So, having got the confession and the negative out in the open in where I’ve not been my best as a leader, I want to begin sharing how I see leadership. I will start by stating that I’m saying this in response to how I see things taking shape in the world around us and the ways in which I, as a ‘leader’ need to respond and adjust appropriately. I don’t, however, have the full picture. There will be some folks who will see different sides. And, indeed, there will be people in different contexts for whom what I am saying will be a challenge and almost impossible due to the ways we have constructed how we do ‘church’ in our movement.
First, let me begin with two pictures. The first image is the one you can see on the left at the top, here. Its just a random clip art image from google images of a typical organisational structure. It would be very easy, using a chart similar to this, to plot our the chain of command in The Salvation Army (or any company with a CEO, for that matter, or any other church by and large). You’ll know too that this chain of command was adopted early on in the movement in our days as a mission. Even before the ‘Army thing’ came along, Booth was in command and there was something of a structure under him. This was the absolute best way of getting things done in Booths days. All the conquering armies, governments and organisations led by this model.
In fact, there were little other models available apart from the ones which relied on countless committees. I can understand why Booth wanted to minimise these. Booth, utilising this model, charged the Army through the world. It was effective, however I guess its fair to say there were more than the fair share of casualties (especially amongst his children) for those who wouldn’t fall in line. This is the war model. Makes sense for a Salvation Army. OK….I think you get all that. Let me turn to my next picture.
Imagine each larger circle as a group of believers in a location with Jesus at the centre. The smaller circles are individuals joined together. Jesus is the head of the body, each part of the body relates to him and receives instruction from him and responds together just like our natural bodies receove instructions from our brains. In that sense, Jesus as the head of the body is the leader to whom everone else responds. In the group, led by Jesus, there are different individuals with different giftings. Some gifted build the body up by teaching, pastoring, evangelising, and maybe a soul with a prophetic ministry…everyone working to build up each other. We also see from the new testament those who are among the church, ‘overseers’ and ‘elders,’ who are to “keep watch [looking out] over your souls” (Heb 13:17). They are scanning the skies looking for incoming missiles (heresy, false teaching) at the same time looking for ways forward. They are looking out for, not ‘lording over.’ There is nothing in the scripture to suggest that these functions were heirarchical in nature, just the body functioning together under the head, Jesus.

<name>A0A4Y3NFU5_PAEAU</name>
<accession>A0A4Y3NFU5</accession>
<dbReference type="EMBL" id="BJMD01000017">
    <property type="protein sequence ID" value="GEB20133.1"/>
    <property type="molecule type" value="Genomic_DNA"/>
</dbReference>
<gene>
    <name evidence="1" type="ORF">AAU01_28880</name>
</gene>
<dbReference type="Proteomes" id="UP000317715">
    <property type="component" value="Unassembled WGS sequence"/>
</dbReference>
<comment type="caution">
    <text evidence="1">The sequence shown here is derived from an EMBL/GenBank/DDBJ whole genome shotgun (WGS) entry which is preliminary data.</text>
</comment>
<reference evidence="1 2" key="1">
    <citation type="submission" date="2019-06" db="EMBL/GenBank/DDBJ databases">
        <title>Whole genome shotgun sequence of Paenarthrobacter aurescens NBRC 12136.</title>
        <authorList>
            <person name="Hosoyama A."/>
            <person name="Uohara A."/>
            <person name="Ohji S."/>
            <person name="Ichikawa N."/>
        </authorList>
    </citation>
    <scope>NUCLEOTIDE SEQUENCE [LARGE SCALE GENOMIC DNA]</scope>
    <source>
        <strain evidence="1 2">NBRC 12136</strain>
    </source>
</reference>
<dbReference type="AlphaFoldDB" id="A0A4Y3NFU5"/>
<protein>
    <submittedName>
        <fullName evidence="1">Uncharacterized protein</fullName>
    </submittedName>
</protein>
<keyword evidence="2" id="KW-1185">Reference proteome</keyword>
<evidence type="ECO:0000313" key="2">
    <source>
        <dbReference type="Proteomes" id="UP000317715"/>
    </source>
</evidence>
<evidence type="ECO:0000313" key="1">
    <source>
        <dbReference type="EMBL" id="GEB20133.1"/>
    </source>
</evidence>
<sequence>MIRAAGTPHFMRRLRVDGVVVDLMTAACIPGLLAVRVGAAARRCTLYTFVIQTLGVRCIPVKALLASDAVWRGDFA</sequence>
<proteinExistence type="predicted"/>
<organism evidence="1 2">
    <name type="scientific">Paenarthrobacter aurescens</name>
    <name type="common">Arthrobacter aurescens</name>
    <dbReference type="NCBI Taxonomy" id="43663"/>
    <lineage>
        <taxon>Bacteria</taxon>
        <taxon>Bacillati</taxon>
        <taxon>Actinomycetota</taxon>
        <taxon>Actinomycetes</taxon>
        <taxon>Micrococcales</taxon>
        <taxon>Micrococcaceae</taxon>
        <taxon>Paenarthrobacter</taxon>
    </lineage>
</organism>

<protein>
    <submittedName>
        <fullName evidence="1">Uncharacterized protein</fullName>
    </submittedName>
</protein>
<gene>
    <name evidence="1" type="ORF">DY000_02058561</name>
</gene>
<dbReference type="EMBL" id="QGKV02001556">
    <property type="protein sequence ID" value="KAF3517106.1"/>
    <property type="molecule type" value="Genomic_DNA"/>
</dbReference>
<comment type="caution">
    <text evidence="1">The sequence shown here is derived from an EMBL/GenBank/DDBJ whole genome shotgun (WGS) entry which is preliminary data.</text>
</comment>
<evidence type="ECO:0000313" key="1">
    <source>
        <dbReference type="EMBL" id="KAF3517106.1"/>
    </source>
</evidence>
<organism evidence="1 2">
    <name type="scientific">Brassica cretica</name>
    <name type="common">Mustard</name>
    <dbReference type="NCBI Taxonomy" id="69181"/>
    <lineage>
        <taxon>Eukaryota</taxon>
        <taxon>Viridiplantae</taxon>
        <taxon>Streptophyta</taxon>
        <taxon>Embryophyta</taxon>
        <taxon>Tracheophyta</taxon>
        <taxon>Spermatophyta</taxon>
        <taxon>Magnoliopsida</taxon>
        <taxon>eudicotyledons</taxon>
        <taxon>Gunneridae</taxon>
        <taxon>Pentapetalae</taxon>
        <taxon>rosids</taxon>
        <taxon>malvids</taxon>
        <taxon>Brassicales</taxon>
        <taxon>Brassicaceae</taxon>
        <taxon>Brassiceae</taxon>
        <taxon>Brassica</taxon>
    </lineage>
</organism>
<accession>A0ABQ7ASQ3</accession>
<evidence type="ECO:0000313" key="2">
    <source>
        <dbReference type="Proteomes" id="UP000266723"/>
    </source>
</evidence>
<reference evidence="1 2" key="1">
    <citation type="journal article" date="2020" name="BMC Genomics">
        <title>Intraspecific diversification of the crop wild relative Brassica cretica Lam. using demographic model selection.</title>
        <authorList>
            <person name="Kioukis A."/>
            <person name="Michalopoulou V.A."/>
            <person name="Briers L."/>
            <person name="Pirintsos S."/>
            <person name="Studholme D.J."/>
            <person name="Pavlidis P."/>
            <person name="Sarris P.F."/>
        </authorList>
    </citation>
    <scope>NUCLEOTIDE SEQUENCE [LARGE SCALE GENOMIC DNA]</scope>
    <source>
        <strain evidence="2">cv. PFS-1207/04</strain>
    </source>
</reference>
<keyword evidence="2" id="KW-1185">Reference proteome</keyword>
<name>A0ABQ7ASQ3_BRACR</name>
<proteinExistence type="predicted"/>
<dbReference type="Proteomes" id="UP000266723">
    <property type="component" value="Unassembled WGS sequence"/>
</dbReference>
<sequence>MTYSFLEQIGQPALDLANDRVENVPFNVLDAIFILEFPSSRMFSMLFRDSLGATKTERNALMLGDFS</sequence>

You will see the white dots floating yet linked to the smaller groups. These are itenerant apostles. The groups look to one or two of these…they may have had a hand in planting the group, will have spent time ‘laying the foundation as an expert builder’ before moving on. When they come along side the groups, inspite of their apostolic ministry, they don’t come alongside as one over and above, but alongside. Some of the churches may have had an apostolic worker left behind by the apostle to continue the building work in some settings until the church is ready to be left alone. Some churches will have apostolic workers (as opposed to apostles) in them for a season in advance of the apostle arriving to lay the foundation ‘properly.’ (See Paul’s relationship to Precilla and Aquilla and then Apollos). The apostle basically establishes the DNA of the body amongst a group gathered around Jesus which is then replicated at each point.
Now, the second is what I am advocating. Firstly because it bears closer resemblance to scripture and secondly, because there is something important about it that people are only starting to realise today.
Decentralised organisations are expanding at a tremendous rate. They tend to be bound together by common values and purpose. They are closer knit and when attacked, they spread out further and become stronger, making it difficult to quash them. The are fluid and mobile. The picture you can use to contrast these models is that of the starfish and the spider.